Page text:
Love (Gaspar Noe, France 2015). Written and directed by Gaspar Noe/ Cinematography by Benoit Debie / Edited by Denis Bedlow and Gaspar Noe / Music supervision by Pascal Mayer with music by Lawrence Schultz and John Carpenter. Starring Karl Glusman, Aomi Muycock, Klara Kristin, Isabelle Nicou, Gaspar Noe.
Some films are plain hard work, and Gaspar Noe’s grim, uncompromising 3D Love (2015) is one of them. The storytelling is accomplished and the filmmaking of a rare intensity, purveying a formidable (if unintended) saga of sexual addiction. Regrettably, we are let down by a platitudinous script, questionable acting, and a half-baked philosophy which has no moral compass worth speaking of to anchor the meaning of the unrelenting scenes of blatant, ultimately tedious sexual activity. For all its strengths, who would want to watch this film more than once (pace Peter Bradshaw)?
Murphy (Karl Glusman) is a young American attending film school in Paris where he meets Electra (Aomi Muycock), a dark beauty who becomes the love of his life. The couple embark on a wild romance, experimenting widely with sex, inviting from an adjoining flat, a young, blonde sixteen-year-old girl, Omi (Klara Kristin), to make up a threesome. When Electra is away one weekend, Murphy and Omi make love and she becomes pregnant. The film begins two years after Murphy and Electra have met; Murphy and Omi have a child and there is another on the way. Electra’s mother, Nora (Isabelle Nicou), rings up Murphy, worried about her daughter’s prolonged absence and suicidal tendencies; throughout the course of a day, a disintegrating Murphy recalls his meeting with Electra and memories of his affair with her, and comes to a desolate realisation.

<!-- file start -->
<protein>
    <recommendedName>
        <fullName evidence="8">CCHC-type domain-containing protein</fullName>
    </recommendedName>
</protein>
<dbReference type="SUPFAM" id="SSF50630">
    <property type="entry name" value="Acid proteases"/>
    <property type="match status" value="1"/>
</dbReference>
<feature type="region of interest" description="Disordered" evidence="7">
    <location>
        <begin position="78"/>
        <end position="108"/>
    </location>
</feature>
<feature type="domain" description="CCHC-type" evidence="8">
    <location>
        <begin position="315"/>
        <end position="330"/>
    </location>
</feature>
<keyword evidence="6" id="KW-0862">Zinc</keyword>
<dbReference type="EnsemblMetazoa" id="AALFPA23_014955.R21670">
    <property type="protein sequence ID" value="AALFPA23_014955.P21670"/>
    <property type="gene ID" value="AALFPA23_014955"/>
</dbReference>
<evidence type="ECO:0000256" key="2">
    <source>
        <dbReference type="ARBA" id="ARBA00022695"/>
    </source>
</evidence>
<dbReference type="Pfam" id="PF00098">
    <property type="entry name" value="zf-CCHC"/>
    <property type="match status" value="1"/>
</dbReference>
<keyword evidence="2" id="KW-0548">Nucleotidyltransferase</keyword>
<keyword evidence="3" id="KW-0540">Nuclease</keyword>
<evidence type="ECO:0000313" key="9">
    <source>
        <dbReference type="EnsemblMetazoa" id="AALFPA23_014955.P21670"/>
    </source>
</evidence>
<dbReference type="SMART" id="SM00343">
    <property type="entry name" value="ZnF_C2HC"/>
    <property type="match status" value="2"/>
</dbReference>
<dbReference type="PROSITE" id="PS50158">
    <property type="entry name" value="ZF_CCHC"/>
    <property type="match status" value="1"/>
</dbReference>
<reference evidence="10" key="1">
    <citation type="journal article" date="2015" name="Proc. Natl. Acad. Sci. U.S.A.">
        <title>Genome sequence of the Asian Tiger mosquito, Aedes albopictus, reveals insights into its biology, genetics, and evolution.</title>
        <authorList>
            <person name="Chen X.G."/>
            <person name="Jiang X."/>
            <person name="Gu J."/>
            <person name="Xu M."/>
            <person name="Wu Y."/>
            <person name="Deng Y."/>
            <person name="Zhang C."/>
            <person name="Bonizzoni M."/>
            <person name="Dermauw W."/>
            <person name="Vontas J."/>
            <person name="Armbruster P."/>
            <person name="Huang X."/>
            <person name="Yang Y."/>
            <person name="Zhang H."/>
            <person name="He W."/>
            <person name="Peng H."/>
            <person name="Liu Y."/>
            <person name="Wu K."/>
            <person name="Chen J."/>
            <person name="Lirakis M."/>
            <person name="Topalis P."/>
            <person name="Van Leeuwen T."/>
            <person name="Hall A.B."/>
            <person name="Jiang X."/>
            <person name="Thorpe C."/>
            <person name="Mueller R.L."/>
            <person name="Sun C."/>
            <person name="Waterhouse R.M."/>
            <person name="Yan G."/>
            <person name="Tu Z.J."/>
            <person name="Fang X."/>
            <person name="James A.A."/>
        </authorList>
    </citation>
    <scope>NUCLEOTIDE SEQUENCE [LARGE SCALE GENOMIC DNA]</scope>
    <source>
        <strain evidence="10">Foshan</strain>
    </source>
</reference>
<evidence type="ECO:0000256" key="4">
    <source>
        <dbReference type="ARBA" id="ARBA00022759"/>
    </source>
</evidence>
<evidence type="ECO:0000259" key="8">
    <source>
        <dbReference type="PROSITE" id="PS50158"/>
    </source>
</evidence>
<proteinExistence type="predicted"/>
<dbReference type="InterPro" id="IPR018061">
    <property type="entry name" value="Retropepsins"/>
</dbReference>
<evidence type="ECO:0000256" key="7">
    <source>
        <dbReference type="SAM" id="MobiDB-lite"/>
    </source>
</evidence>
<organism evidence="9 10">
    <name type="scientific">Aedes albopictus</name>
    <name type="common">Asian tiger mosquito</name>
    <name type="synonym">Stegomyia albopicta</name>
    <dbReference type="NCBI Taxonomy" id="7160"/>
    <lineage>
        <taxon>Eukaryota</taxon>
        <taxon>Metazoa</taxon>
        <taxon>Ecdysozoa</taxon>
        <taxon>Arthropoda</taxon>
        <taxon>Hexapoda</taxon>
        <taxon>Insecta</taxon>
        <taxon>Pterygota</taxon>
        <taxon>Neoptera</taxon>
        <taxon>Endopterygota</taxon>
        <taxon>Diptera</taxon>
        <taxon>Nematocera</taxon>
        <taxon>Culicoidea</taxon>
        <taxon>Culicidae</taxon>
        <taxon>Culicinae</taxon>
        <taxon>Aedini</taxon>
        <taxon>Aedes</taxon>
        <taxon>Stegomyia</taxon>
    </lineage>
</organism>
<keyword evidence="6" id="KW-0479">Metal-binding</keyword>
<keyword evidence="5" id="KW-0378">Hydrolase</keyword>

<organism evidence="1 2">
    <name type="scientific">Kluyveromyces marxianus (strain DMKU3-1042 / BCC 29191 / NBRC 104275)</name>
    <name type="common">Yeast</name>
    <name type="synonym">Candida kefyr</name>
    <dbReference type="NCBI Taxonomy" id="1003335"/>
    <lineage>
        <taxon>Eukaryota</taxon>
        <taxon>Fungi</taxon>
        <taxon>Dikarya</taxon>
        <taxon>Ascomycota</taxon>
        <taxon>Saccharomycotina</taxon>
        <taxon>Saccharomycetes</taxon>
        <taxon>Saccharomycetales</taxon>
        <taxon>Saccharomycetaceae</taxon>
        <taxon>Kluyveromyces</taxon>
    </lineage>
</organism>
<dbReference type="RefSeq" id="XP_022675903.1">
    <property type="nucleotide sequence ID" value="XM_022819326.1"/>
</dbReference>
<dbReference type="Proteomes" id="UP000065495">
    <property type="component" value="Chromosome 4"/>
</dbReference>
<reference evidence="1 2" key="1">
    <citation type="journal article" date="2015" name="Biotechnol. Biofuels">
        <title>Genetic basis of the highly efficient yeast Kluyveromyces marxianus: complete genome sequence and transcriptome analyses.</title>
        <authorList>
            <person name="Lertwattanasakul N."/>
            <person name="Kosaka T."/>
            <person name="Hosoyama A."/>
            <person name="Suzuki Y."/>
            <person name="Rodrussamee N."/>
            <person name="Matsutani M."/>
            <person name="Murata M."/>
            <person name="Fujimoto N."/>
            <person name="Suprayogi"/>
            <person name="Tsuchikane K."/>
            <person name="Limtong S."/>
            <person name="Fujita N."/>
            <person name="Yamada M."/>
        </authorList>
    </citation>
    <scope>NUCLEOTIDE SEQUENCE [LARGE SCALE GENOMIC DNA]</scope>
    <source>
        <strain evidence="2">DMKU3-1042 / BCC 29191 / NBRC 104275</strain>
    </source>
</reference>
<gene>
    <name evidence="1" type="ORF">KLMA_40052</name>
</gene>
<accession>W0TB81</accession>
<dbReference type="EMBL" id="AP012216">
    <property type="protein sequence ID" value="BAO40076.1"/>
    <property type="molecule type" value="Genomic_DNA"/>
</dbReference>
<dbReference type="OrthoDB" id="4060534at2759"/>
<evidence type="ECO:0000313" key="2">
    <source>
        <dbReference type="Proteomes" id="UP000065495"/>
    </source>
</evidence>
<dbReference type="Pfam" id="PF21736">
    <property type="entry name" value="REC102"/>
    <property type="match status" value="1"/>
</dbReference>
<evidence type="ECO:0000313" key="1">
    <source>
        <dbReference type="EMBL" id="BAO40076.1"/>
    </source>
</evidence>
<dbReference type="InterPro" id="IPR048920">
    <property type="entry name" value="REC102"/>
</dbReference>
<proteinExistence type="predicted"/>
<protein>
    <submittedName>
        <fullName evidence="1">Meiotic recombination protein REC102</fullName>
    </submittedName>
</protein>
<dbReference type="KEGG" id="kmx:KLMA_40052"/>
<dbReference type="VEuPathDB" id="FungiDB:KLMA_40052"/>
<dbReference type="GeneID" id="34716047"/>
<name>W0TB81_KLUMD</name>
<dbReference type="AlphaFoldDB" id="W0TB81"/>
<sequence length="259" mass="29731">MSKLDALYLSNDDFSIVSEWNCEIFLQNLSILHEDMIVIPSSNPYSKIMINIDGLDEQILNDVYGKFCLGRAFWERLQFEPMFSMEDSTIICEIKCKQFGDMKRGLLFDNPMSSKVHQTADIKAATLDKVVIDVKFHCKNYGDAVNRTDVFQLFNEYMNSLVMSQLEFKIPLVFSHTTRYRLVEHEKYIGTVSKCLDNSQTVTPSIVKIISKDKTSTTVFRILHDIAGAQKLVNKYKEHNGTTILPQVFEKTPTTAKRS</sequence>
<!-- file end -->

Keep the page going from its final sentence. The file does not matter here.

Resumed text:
An outstanding virtue of Love is its compelling and ingenious narrative structure, in which the story of Murphy and Electra is told backwards, arriving at their tender first meeting at the end (an encounter which recalls that, in Vienna, of the lovers in Richard Linklater’s Before Sunrise  – but without the severe time constraint and, certainly, without the breadth and depth of dialogue). Murphy’s memories of his developing relationship with Electra are suffused with full-blooded sexual flashbacks, and the remarkable intensity of the affair and the ingenuity of its unfolding story create a charge which is all the more bleak and emotionally eviscerating because of Murphy’s realisation of what he has lost.